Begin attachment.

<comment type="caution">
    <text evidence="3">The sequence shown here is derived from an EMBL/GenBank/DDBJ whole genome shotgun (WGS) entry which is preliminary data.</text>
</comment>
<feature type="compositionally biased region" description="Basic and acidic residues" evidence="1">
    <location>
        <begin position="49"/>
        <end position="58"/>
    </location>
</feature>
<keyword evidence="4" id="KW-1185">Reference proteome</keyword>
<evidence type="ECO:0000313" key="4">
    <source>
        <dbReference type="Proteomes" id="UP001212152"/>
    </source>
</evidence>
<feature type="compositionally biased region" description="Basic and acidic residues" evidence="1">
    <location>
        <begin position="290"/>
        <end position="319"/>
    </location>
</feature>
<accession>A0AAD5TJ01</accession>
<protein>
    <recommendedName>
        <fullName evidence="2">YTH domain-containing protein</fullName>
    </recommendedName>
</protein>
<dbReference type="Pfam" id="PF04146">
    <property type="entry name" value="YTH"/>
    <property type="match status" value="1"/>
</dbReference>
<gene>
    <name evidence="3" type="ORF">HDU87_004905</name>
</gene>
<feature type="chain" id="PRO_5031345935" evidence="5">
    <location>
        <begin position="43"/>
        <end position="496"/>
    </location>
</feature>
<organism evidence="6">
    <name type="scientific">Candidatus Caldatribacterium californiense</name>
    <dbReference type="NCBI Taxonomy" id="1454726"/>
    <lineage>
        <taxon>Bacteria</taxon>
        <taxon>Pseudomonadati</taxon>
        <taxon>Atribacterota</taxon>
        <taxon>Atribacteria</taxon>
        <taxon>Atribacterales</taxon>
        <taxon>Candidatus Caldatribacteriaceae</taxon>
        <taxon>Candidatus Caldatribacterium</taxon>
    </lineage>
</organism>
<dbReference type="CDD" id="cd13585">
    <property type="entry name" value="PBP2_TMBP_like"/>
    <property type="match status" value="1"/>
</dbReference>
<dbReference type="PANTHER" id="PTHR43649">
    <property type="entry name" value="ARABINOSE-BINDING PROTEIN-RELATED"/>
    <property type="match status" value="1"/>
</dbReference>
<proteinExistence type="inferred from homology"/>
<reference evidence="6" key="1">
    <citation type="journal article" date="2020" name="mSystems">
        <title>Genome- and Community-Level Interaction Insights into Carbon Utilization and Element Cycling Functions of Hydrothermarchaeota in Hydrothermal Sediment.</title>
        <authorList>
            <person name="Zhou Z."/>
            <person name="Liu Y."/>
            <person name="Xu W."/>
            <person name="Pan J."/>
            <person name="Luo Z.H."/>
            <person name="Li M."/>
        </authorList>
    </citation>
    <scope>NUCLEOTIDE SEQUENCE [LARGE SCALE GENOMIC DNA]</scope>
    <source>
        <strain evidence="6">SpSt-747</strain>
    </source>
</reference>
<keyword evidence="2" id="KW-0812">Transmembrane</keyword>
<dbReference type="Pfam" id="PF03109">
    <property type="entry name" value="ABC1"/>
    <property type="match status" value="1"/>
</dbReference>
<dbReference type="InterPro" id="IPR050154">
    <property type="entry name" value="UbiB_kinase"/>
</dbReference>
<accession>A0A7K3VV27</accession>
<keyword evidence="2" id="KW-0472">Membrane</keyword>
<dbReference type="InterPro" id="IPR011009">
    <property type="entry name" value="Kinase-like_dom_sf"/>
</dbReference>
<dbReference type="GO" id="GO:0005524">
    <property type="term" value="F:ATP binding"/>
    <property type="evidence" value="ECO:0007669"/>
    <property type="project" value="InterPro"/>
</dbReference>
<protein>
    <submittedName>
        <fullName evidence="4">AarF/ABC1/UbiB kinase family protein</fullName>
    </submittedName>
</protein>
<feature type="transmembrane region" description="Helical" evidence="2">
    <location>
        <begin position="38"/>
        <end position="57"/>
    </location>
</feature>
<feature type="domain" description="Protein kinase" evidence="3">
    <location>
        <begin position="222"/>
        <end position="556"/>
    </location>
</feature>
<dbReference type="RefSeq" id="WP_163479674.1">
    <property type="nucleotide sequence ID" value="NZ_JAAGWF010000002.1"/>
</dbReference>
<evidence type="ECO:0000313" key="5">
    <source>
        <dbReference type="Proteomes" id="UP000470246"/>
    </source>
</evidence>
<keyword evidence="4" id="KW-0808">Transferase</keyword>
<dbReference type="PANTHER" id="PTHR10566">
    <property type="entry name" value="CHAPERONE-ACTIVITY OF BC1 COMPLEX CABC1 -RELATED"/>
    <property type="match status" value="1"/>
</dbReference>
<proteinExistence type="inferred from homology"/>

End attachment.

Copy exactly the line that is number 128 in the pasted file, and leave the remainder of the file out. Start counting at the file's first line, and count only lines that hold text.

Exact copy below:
<proteinExistence type="inferred from homology"/>